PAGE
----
Spotify CEO Daniel Ek reportedly told employees on Wednesday that the platform does not have editorial discretion over Joe Rogan’s #1-rated podcast, “The Joe Rogan Experience,” following an attempt from leftists to get Rogan booted off the platform.
The Los Angeles Times reported that Ek told employees that the company does not approve Rogan’s guest list and that they only take action against episodes after the fact. The article noted that critics claim that Rogan has spread coronavirus misinformation, although it failed to give any specific examples.
The article was primarily based off sources who appeared eager to cast the company in a negative light and further put pressure on it to take action against Rogan.
The report said in-part:
At the employee town hall, both Ek and chief content and advertising business officer Dawn Ostroff “repeatedly used the phrase ‘if we were a publisher,’ very strongly implying we are not a publisher, so we don’t have editorial responsibility” for Rogan’s show, said a second Spotify employee who listened to the remarks — and who, like some Spotify employees listening, found the executives’ position “a dubious assertion at best.”
In a chat linked to the town hall livestream, “A large portion of the angry comments were about how Spotify’s exclusive with Rogan means it’s more than just a regular platform,” said one employee.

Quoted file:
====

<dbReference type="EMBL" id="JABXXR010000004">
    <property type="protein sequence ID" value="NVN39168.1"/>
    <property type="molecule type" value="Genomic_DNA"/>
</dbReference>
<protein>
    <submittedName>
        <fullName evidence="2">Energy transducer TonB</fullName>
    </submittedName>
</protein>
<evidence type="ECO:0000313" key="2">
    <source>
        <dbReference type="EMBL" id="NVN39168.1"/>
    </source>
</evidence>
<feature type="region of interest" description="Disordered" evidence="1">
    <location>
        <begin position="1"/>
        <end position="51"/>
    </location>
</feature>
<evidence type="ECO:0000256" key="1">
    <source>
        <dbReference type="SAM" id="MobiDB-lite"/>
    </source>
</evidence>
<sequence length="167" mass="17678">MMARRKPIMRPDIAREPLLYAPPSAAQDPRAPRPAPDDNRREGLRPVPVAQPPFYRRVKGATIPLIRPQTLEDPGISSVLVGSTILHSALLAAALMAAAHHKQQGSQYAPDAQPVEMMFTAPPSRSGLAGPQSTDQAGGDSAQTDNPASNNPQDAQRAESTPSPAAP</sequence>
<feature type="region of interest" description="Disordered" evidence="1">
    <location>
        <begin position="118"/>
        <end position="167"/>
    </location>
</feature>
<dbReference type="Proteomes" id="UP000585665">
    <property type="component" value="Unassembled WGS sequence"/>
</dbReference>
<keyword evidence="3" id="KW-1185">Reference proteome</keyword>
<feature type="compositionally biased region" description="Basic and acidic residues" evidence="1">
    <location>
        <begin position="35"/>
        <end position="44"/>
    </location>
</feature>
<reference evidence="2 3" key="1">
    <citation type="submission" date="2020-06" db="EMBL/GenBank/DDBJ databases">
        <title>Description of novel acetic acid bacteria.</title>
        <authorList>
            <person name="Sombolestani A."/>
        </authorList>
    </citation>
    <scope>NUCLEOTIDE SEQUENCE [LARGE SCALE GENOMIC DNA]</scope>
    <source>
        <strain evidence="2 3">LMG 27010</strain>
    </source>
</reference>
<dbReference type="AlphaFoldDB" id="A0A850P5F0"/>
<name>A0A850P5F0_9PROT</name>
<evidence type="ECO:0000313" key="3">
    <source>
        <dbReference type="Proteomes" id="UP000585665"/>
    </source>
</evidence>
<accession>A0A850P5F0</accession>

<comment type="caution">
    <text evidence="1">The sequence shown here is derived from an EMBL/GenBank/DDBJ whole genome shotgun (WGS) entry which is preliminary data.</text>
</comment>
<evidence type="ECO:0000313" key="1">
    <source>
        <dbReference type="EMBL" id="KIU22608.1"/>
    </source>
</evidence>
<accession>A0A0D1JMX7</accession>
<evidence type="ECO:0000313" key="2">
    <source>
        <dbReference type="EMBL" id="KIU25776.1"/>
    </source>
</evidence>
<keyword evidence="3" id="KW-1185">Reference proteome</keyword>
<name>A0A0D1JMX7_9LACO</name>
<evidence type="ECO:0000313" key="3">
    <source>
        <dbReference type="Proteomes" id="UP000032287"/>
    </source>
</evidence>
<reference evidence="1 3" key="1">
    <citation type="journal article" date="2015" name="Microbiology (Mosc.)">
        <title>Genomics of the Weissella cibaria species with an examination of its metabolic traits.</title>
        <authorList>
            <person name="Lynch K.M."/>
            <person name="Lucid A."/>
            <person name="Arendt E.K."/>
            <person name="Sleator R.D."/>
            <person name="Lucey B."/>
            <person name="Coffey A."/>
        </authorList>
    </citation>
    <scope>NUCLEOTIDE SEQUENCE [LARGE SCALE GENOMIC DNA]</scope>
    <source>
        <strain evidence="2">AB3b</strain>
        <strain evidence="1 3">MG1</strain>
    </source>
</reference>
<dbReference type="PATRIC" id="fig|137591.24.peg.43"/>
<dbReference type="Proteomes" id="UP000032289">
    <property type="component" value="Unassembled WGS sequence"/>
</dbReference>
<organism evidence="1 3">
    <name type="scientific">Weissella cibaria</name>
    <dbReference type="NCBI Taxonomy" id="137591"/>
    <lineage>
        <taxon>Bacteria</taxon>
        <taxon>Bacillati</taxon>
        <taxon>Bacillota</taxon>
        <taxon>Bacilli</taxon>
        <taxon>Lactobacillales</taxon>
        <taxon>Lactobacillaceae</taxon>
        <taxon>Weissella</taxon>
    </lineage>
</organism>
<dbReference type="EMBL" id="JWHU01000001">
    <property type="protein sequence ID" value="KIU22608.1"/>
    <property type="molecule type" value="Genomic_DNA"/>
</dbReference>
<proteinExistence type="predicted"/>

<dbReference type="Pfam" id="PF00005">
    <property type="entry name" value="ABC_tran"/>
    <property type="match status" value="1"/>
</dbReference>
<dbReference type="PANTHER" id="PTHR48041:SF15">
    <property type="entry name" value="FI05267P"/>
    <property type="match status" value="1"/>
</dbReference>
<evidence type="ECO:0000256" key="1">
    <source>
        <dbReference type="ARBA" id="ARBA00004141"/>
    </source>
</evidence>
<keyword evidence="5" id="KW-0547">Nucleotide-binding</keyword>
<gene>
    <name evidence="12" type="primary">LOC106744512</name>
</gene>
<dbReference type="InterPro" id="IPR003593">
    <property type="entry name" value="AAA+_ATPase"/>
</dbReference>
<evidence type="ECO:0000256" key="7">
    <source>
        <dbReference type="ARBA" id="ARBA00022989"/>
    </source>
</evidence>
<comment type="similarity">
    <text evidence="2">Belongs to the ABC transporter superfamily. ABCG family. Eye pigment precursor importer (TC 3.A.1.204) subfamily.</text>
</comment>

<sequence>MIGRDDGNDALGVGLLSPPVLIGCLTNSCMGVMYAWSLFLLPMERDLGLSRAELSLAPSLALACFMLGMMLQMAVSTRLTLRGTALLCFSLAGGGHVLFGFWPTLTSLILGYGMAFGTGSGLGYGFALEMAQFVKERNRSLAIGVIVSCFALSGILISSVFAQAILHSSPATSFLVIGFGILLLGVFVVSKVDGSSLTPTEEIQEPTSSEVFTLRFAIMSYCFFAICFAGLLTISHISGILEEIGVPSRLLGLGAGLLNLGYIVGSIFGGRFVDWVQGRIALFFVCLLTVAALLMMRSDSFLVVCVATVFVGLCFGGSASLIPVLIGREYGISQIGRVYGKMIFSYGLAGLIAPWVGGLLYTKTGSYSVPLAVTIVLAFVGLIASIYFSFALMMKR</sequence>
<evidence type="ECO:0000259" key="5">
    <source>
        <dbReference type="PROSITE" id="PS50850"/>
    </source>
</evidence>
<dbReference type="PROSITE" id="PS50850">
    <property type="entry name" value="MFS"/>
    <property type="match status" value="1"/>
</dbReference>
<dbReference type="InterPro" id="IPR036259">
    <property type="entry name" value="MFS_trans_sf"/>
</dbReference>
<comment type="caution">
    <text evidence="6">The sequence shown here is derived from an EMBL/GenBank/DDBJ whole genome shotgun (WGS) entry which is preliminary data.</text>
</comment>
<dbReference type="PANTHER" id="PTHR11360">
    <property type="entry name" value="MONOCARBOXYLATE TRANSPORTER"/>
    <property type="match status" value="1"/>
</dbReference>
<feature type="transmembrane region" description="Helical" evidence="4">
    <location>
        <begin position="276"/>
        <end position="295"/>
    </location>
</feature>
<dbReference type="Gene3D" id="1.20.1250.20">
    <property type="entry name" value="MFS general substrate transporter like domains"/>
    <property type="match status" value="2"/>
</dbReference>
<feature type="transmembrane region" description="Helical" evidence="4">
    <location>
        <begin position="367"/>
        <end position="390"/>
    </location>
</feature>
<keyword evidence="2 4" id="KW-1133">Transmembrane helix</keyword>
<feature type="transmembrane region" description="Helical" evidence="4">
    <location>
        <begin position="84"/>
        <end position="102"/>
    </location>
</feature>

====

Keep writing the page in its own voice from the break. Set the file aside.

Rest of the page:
Ek appeared to take a slightly stronger stance during an earnings call against the left-wing media backlash to Rogan.
“We don’t change our policies based on one creator, nor do we change that based on any media cycle or calls from anyone else,” Ek said. “Our policies have been carefully written with the input from numbers of internal and external experts in this space, and I do believe they’re right for our platform.”
“Usually when we have controversies in the past, those are measured in months, not days,” he added. “But I feel good about where we are in relation to that and top-line trends look healthy still.”
Spotify announced on Sunday that it was publishing its content policy and that it would create a coronavirus information hub, which The Wall Street Journal reported came in response to backlash the company has faced from leftists over Rogan.
The announcement from Ek came after musician Neil Young complained about claims that Rogan had made on “The Joe Rogan Experience” about the pandemic, and had his music removed from the platform. A couple of other musicians also had their music pulled down over the issue.
“We have had rules in place for many years but admittedly, we haven’t been transparent around the policies that guide our content more broadly. This, in turn, led to questions around their application to serious issues including COVID-19,” CEO Daniel Ek wrote on Sunday. “Based on the feedback over the last several weeks, it’s become clear to me that we have an obligation to do more to provide balance and access to widely-accepted information from the medical and scientific communities guiding us through this unprecedented time. These issues are incredibly complex.”
Democrat President Joe Biden’s administration has also pushed for social media companies to take action against Rogan as Surgeon General Vivek Murthy advocated for during an MSNBC appearance last week.
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